(b) K2CO3 (61.3 g, 444.0 mmol) and methyl iodide (63.1 g, 444.0 mmol) were added to a stirred suspension of 5-bromoquinoline-8-carboxylic acid (28.0 g, 111.0 mmol) in DMF (250 mL) at r.t. The reaction mixture was heated at 45° C. for 36 h, cooled to r.t, filtered the solids, washed with ethyl acetate (100 mL). The filtrate was diluted with water, extracted with ethyl acetate (3×300 mL) and washed with water (3×100 mL). The ethyl acetate layer was dried (Na2SO4), filtered and concentrated under reduced pressure. The residue was purified by flash column chromatography on silica gel, eluting with ethyl acetate in hexanes (0-20%) to afford methyl-5-bromoquinoline-8-carboxylate as a cream color solid (20.5 g, 70% for 2 steps). 1H NMR (400 MHz, CDCl3) δ 9.07 (dd, J=4.3, 1.5 Hz, 1H), 8.60 (dd, J=8.7, 1.6 Hz, 1H), 7.88 (s, 2H), 7.58 (dd, J=8.6, 4.0 Hz, 1H), 4.05 (s, 3H)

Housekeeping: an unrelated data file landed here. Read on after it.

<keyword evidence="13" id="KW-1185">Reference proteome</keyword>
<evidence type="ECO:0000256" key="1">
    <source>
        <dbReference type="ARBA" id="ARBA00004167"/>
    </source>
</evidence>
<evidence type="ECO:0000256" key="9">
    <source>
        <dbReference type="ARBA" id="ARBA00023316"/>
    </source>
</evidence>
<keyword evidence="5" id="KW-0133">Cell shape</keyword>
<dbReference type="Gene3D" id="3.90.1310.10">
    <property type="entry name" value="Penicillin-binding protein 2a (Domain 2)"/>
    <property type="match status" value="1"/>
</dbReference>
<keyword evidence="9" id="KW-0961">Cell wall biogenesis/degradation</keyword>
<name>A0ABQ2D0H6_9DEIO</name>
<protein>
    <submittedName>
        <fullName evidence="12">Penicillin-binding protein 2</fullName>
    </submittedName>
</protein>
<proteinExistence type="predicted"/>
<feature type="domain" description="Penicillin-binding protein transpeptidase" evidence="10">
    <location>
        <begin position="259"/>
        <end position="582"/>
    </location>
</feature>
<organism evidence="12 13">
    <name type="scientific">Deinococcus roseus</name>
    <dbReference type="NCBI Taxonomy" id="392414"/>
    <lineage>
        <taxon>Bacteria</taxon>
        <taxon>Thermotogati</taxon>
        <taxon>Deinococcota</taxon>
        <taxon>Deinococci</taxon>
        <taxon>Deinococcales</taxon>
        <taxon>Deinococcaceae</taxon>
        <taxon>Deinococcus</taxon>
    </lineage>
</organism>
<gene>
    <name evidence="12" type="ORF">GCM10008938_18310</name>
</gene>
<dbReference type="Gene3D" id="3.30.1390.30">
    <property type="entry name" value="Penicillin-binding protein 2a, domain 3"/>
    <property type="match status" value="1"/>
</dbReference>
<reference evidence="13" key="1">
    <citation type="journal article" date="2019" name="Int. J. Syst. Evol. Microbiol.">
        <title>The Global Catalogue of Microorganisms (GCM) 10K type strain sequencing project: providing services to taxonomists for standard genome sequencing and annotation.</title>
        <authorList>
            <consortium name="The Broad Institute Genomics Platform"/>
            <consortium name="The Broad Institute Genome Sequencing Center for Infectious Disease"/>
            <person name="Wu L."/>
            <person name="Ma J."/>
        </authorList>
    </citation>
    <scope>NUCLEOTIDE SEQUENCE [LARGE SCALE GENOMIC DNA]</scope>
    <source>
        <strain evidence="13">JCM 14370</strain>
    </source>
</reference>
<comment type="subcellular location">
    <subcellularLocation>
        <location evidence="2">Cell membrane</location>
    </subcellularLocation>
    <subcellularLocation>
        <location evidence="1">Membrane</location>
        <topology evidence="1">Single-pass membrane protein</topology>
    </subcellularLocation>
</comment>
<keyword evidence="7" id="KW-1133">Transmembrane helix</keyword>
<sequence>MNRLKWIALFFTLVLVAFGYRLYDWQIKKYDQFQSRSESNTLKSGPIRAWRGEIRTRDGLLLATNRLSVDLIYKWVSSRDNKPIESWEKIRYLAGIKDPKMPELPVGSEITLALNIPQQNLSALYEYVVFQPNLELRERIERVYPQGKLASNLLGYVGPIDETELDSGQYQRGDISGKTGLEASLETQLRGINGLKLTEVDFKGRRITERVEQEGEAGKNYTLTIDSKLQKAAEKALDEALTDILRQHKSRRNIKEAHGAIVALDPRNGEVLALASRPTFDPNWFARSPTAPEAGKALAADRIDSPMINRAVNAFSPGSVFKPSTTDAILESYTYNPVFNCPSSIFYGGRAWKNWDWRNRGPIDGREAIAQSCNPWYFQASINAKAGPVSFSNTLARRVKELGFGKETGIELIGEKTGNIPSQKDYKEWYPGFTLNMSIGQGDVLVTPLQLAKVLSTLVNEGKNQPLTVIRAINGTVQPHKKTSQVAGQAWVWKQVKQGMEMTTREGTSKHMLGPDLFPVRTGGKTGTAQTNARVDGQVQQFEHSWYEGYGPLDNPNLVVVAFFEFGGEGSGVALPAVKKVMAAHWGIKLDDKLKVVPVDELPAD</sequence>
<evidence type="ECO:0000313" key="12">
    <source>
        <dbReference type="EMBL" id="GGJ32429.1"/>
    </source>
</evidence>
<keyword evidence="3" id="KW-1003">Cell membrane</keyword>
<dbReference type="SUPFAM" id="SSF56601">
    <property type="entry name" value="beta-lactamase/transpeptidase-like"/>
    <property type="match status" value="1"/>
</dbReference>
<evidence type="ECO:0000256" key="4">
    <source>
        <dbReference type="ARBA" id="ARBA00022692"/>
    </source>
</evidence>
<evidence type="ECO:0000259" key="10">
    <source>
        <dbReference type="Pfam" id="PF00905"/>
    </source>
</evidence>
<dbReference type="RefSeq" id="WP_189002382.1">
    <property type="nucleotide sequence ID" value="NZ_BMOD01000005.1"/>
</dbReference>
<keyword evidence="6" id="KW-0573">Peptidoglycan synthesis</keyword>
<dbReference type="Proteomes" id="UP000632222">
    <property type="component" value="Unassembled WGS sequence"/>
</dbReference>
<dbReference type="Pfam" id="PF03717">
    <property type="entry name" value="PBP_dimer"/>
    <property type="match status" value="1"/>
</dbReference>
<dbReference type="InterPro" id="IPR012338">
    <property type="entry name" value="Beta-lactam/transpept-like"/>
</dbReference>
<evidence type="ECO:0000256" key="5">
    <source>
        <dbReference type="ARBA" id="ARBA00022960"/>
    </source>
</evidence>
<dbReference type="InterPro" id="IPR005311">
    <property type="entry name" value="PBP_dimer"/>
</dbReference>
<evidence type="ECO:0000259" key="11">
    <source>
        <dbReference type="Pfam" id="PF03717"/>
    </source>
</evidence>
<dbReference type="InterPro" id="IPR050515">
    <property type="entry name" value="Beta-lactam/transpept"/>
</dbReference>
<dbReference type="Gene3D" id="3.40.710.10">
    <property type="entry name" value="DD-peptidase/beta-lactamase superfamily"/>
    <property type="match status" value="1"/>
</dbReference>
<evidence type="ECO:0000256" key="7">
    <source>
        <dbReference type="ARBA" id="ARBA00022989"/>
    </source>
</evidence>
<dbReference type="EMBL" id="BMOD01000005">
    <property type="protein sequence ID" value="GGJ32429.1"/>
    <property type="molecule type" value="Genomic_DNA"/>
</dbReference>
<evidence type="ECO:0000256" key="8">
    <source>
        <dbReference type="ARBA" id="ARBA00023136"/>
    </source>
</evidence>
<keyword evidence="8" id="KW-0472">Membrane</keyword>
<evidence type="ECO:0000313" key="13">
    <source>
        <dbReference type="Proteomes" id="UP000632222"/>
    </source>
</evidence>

(c) A solution of methyl-5-bromoquinoline-8-carboxylate (20.5 g, 77.06 mmol), 4,4,5,5-tetramethyl-2-(4,4,5,5-tetramethyl-1,3,2-dioxaborolan-2-yl)-1,3,2-dioxaborolane (21.4 g, 84.7 mmol), and KOAc (18.8 g, 192.6 mmol) in dry 1,4-dioxane (200 mL) was purged with nitrogen gas for 10 min. Then, Pd(dppf)Cl2 (3.14 g, 7.70 mmol) was added and the resulting mixture was heated at 95° C. for 8 h, cooled to r.t and the excess solvent was removed under vacuum. The residue was diluted with ether, filtered through a Celite plug and washed with ether (200 mL); the filtrate was concentrated under reduced pressure. The resulting residue was purified by column chromatography on silica gel, eluting with 0-50% ethyl acetate in hexanes to afford a red color thick syrup/solid which was dissolved in ether and cooled to −20° C. and stored for 12 h, the separated light pink color solid was filtered and dried to get pure methyl 5-(4,4,5,5-tetramethyl-1,3,2-dioxaborolan-2-yl) quinoline-8-carboxylate (17.5 g, 78%): 1H NMR (400 MHz, CDCl3) δ 9.14 (dd, J=8.6, 0.6 Hz, 1H), 9.02-9.01 (m, 1H), 8.14 (d, J=7.0 Hz, 1H), 7.94 (d, J=7.0 Hz, 1H), 7.48 (dd, J=8.6, 4.3 Hz, 1H), 4.06 (s, 3H), 1.43 (s, 12H).

Example 2: Synthesis of 3,4-dichloro-2-iodoaniline